Pongal is the celebration of the bounty of nature. It is the expression of profound gratitude to nature for nourishing and sustaining life.
A special puja is performed on the first day of Pongal before the cutting of the paddy. Farmers worship the sun and the earth by dutifully anointing their ploughs and sickles with sandal wood paste. It is with these consecrated tools that the newly-harvested rice is cut.
Other traditions of the celebration include drawing of Kolam and cooking of delicious Pongal.
Each of the three days of Pongal is marked by different festivities.
The first day, BhogiPongal, is a day to celebrate family life and relationships. Surya Pongal, the second day, is dedicated to the worship of Surya, the Sun God by offering milk and jaggery to the deity. The third day of Pongal, Pongal, is for worship of the cattle or Mattu. The Pongal that has been offered to the Gods is fed to cattle and birds.
During the festival, people pay their tributes and respects to the departed elders in the family by cooking their favourite dishes. It is the time to remember and pay tributes to them. New clothes are offered to the needy and community lunches are also organized.
This festival beautifully captures the essence of the deep respect and reverence for nature that forms the foundation of the Indian civilization. We consider earth to be our mother and are proud of our long tradition of harmonious existence between man and nature.
This reverence for nature has been abundantly reflected in our traditional practices, religious beliefs, rituals, folklore, art and crafts and in our daily lives.
Today, when the global community is extremely worried by the degradation of the environment and the disastrous consequences of the reckless exploitation of natural resources, traditional wisdom and practices of nature conservation must become a source of inspiration and serve as a roadmap to inclusive and sustainable development.
My dear sisters and brothers,
India is known as the land of festivals.
Every month of the calendar holds one festival or the other, celebrated by different communities.
But what is unique about India is that, because of its strong cultural foundations, the spirit of festivity often crosses lines of region, religion and community.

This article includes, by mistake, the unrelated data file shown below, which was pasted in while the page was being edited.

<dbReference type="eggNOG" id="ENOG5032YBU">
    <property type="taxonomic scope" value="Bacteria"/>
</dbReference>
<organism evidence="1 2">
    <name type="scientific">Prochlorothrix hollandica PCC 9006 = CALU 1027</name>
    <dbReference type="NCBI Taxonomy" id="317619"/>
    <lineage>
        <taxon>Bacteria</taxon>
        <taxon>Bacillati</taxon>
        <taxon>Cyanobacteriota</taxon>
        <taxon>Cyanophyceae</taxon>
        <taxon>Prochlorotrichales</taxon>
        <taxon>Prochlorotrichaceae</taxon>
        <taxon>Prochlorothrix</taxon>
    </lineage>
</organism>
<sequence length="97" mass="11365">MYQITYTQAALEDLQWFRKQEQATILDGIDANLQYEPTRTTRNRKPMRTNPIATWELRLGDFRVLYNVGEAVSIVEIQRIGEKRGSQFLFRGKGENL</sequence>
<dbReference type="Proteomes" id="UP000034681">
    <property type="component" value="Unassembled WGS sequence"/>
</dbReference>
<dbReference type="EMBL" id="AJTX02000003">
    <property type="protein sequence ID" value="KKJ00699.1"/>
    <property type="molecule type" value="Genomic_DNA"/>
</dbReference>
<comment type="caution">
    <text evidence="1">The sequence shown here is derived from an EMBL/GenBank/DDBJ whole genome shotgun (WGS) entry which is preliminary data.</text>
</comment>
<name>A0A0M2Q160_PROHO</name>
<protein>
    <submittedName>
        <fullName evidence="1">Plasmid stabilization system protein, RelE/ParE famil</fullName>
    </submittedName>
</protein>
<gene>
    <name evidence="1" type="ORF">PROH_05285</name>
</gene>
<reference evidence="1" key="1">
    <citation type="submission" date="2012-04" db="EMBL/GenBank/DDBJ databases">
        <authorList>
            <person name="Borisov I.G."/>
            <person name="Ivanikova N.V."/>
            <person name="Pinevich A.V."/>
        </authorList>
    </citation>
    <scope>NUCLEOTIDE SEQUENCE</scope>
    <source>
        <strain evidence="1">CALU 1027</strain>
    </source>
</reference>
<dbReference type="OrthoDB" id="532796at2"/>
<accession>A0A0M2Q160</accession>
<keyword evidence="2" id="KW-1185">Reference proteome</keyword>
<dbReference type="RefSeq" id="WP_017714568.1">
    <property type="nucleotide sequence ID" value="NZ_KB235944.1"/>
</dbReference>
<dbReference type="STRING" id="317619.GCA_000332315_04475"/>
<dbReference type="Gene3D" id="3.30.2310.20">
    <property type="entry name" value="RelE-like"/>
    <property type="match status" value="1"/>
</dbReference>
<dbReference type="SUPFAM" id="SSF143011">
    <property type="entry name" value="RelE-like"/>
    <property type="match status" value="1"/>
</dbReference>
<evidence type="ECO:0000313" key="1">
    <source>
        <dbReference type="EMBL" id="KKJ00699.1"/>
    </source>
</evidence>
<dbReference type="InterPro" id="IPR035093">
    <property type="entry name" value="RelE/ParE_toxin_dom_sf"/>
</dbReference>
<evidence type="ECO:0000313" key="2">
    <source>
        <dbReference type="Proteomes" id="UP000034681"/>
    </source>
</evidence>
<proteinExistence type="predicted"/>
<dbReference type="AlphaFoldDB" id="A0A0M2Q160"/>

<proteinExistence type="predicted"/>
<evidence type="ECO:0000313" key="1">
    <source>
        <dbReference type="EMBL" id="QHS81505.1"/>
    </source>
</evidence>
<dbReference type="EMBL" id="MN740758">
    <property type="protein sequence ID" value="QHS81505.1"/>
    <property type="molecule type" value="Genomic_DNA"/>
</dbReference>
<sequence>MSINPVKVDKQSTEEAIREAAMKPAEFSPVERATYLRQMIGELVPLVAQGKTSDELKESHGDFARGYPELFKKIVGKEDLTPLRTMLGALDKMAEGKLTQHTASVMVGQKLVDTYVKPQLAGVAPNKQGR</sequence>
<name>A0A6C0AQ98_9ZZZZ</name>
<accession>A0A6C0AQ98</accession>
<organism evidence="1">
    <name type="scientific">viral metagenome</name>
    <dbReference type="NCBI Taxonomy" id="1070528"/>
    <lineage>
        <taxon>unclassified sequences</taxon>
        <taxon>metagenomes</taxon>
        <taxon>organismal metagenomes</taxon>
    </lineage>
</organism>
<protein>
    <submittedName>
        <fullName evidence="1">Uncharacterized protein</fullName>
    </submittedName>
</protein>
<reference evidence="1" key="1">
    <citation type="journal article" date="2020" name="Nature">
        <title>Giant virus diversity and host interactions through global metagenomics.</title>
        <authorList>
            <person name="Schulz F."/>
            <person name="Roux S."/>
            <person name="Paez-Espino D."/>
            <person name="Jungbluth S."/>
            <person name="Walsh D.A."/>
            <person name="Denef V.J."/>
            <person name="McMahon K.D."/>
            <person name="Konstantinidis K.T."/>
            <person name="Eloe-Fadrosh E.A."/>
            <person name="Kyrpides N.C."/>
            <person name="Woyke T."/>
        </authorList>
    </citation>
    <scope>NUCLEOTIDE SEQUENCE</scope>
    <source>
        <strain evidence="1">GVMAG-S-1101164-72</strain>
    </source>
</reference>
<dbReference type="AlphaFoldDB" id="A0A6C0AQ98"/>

Our festivals have acted as a strong unifying force, binding the county together through shared joy, love and brotherhood.
This will also help in taking our unique festivals to younger generations, to our children, so that they are made aware of the legacy of the grand civilization which they have inherited.
Dear sisters and brothers
I deem it an honour to present the ‘MuppavarapuVenkaiah Naidu National Award’ instituted by Muppavarapu Foundation to ShriSwaminathanGaru, the Father of the Green Revolution in India and the Doyen of Agricultural Science. He has been playing a pioneering role in the advancement of agriculture and improving the lives of the farmers.
ShriSwaminathan has been acclaimed by the TIME magazine as one of the 20 most influential Asians of the 20th century and one of the only three from India, the other two being the Father of the Nation, Mahatma Gandhi and Viswakavi, Rabindranath Tagore. He has been described by the United Nations Environment Programme as “the Father of Economic Ecology” because of his leadership of the ever-green revolution movement in agriculture.
On this occasion, I appeal to young agricultural scientists to emulate the qualities of ShriSwaminathan and work with dedication for the uplift of farmers and to make agriculture profitable, sustainable and viable.
I am hopeful that in the time to come we will celebrate many more festivals together, as a nation.
I am confident that our festivals will reinforce the unique identity of our civilization, inspiring us to build a prosperous, peaceful, unified, inclusive and beautiful world.
Once again, let me wish each and every one of you a very happy Pongal!